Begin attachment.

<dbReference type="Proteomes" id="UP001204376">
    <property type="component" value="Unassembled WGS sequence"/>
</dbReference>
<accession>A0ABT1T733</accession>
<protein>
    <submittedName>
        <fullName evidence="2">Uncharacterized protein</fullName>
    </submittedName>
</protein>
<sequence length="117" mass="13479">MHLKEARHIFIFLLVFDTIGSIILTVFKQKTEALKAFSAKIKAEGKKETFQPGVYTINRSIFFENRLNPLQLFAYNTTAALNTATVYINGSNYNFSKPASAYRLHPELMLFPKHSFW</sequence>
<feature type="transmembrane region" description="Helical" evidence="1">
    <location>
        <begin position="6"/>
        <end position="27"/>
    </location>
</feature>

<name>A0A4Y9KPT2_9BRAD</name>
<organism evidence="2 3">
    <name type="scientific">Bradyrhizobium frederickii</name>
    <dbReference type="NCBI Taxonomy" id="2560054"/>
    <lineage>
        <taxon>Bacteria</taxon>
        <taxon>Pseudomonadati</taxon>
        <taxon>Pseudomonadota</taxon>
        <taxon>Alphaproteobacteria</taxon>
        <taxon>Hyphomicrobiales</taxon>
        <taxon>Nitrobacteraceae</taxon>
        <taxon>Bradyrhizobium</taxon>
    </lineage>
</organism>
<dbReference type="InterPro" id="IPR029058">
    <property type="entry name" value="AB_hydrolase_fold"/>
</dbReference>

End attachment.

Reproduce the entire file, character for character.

<dbReference type="Proteomes" id="UP001204376">
    <property type="component" value="Unassembled WGS sequence"/>
</dbReference>
<accession>A0ABT1T733</accession>
<protein>
    <submittedName>
        <fullName evidence="2">Uncharacterized protein</fullName>
    </submittedName>
</protein>
<sequence length="117" mass="13479">MHLKEARHIFIFLLVFDTIGSIILTVFKQKTEALKAFSAKIKAEGKKETFQPGVYTINRSIFFENRLNPLQLFAYNTTAALNTATVYINGSNYNFSKPASAYRLHPELMLFPKHSFW</sequence>
<feature type="transmembrane region" description="Helical" evidence="1">
    <location>
        <begin position="6"/>
        <end position="27"/>
    </location>
</feature>

<name>A0A4Y9KPT2_9BRAD</name>
<organism evidence="2 3">
    <name type="scientific">Bradyrhizobium frederickii</name>
    <dbReference type="NCBI Taxonomy" id="2560054"/>
    <lineage>
        <taxon>Bacteria</taxon>
        <taxon>Pseudomonadati</taxon>
        <taxon>Pseudomonadota</taxon>
        <taxon>Alphaproteobacteria</taxon>
        <taxon>Hyphomicrobiales</taxon>
        <taxon>Nitrobacteraceae</taxon>
        <taxon>Bradyrhizobium</taxon>
    </lineage>
</organism>
<dbReference type="InterPro" id="IPR029058">
    <property type="entry name" value="AB_hydrolase_fold"/>
</dbReference>